Poor editing and an unoriginal script make this film irritating rather than suspenseful.

Review Badmaash makes a bad mash of a predictable masala storyBadmaash screenshot/ YouTube
Features Film Review Saturday, November 19, 2016 - 10:14

On the face of it, it’s not that hard putting together a masala film. Start with a fight or two, throw in a song or three, fill the gaps with menacing threats from the baddies and punchy declarations from the hero, and there you go.

The rub is, of course, giving the old formula a novel twist to make it your own. And in “Badmaash”, the latest Kannada action thriller to hit the screens, that’s where things start to fall apart.

Debutant director Akash Srivatsa chooses to take the suspense route for his special ingredient, explaining plot twists after the fact, so that audiences can stay hooked for longer. Unfortunately, the predictable script has little to offer in terms of tight logic and clever plot points, and that makes the story irritating rather than suspenseful.

The storyline has all the necessary elements for a mass action film – there’s a rare diamond more precious than the Kohinoor, a diabolical politician who’ll stop at nothing to become the chief minister of the state, a damsel in distress, and of course, a hero who’s never hesitant to bend the system for what he sees as right.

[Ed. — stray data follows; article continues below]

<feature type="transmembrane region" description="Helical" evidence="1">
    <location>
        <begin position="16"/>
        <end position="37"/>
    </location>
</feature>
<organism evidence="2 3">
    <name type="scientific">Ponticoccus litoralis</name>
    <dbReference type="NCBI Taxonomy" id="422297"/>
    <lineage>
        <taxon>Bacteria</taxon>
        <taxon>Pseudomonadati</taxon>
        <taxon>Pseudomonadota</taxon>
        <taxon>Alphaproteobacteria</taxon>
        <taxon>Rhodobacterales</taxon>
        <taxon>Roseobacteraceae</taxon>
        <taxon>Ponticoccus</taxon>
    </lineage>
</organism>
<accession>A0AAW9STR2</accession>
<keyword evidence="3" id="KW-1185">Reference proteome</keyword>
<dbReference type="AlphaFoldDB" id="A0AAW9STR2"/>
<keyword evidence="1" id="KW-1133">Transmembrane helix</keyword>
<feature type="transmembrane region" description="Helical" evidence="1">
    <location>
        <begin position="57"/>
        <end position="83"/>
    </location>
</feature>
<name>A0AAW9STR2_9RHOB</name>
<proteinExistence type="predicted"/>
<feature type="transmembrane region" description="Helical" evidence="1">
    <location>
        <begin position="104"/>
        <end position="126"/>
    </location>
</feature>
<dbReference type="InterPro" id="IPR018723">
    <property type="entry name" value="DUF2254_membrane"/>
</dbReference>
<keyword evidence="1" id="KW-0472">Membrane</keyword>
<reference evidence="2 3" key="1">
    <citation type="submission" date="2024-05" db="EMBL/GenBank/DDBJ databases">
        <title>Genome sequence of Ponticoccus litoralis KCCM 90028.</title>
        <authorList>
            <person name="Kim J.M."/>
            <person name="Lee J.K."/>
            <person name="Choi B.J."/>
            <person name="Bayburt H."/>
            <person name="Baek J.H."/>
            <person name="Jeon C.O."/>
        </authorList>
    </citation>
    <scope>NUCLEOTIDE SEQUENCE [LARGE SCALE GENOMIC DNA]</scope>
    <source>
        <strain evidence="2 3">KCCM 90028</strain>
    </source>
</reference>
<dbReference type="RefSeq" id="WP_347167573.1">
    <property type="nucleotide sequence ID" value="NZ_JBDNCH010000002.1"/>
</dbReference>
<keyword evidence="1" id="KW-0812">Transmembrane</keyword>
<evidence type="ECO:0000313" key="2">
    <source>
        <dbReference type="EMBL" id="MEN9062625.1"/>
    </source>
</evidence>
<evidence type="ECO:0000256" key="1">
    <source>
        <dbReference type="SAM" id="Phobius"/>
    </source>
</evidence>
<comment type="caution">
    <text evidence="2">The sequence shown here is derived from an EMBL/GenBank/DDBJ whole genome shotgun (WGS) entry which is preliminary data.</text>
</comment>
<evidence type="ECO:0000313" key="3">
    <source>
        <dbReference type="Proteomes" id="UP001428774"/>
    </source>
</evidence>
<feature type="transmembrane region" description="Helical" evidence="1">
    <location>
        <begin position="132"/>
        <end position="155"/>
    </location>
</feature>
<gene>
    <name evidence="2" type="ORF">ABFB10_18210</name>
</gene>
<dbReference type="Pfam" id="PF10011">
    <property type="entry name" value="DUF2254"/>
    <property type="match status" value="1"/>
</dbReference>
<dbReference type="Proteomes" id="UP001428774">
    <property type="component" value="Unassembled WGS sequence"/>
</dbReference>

However, there’s no sense in how the film proceeds, with fights, songs and comic scenes randomly scattered around each other, and the story is constantly in danger of getting tied up in its own knots. If the film had been edited more, and perhaps rearranged better, giving up on the suspense and explaining all the story angles straight out, it might have made for a better film.

Dhananjaya is good at the punch dialogues and action sequences, but could do with more emotion in his other scenes. Sanchita Shetty shows potential in the role of an intimate enemy to the villain that could have made an interesting story by itself. But sadly, the film doesn’t take the time to flesh out her part better. Instead, for much of the film she seems to be appearing in a toothpaste commercial, with the camera focusing excessively on her pearly white smile. Achyuth Kumar and the rest of the cast put in their usual, competent performances.  

 
 
 

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